- 1. About dysphagia
- 2. Causes of dysphagia
- 3. Diagnosing dysphagia
- 4. Treating dysphagia
- 5. Complications of dysphagia
Dysphagia is the medical term for swallowing difficulties.
Some people with dysphagia have problems swallowing certain foods or liquids, while others can’t swallow at all.
Other signs of dysphagia include:
- coughing or choking when eating or drinking
- bringing food back up, sometimes through the nose
- a sensation that food is stuck in your throat or chest
- persistent drooling of saliva
Over time, dysphagia can also cause symptoms such as weight loss and repeated chest infections.
You should see your GP if you have swallowing difficulties.
What causes dysphagia?
Dysphagia is usually caused by another health condition, such as:
- a condition that affects the nervous system, such as a stroke, head injury, or dementia
- cancer – such as mouth cancer or oesophageal cancer
- gastro-oesophageal reflux disease (GORD) – where stomach acid leaks back up into the oesophagus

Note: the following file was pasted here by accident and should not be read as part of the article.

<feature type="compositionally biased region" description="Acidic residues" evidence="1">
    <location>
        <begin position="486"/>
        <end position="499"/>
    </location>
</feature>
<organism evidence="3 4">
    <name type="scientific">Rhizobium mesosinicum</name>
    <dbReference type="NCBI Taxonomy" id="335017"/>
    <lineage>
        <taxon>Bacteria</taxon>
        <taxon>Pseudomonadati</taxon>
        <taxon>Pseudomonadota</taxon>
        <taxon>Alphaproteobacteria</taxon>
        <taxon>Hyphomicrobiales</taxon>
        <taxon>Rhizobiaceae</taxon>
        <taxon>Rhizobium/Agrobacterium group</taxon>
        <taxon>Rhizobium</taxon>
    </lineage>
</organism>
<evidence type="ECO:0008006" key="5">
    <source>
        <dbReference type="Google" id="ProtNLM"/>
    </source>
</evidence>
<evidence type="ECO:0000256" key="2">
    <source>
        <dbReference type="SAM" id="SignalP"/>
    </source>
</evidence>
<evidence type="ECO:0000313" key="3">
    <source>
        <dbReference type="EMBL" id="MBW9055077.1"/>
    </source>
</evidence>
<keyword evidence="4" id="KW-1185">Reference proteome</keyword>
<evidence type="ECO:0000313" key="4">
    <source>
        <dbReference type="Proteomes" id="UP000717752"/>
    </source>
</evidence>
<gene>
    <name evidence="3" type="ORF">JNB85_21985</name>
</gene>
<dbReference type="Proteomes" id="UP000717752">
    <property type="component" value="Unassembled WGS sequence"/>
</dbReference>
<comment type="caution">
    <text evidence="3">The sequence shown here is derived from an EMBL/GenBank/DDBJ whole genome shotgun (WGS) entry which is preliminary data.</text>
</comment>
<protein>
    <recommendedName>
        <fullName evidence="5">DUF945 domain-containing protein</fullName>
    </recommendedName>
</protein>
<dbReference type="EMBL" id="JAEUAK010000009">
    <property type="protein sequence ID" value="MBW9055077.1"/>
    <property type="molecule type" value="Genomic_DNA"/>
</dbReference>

Dysphagia can also occur in children as the result of a developmental or learning disability.
Dysphagia can be caused by problems with the:
- mouth or throat, known as oropharyngeal or “high” dysphagia
- oesophagus (the tube that carries food from your mouth to your stomach), known as oesophageal or “low” dysphagia
Read more about the causes of dysphagia.
Treatment usually depends on the cause and type of dysphagia. The type of dysphagia you have can usually be diagnosed after testing your swallowing ability and examining your oesophagus.
Many cases of dysphagia can be improved with treatment, but a cure isn’t always possible. Treatments for dysphagia include:
- speech and language therapy to learn new swallowing techniques
- changing the consistency of food and liquids to make them safer to swallow
- alternative forms of feeding, such as tube feeding through the nose or stomach
- surgery to widen the narrowing of the oesophagus by stretching it or inserting a plastic or metal tube (known as a stent)
Complications of dysphagia
Dysphagia can sometimes lead to further problems. One of the most common problems is coughing or choking when food goes down the “wrong way” and blocks your airway.
If this occurs frequently, you may avoid eating and drinking because you fear choking, which can lead to malnutrition and dehydration.
Some people with dysphagia have a tendency to develop chest infections, such as aspiration pneumonia, which require medical treatment.
Dysphagia can also affect your quality of life as it may prevent you enjoying meals and social occasions.
Read more about the complications of dysphagia.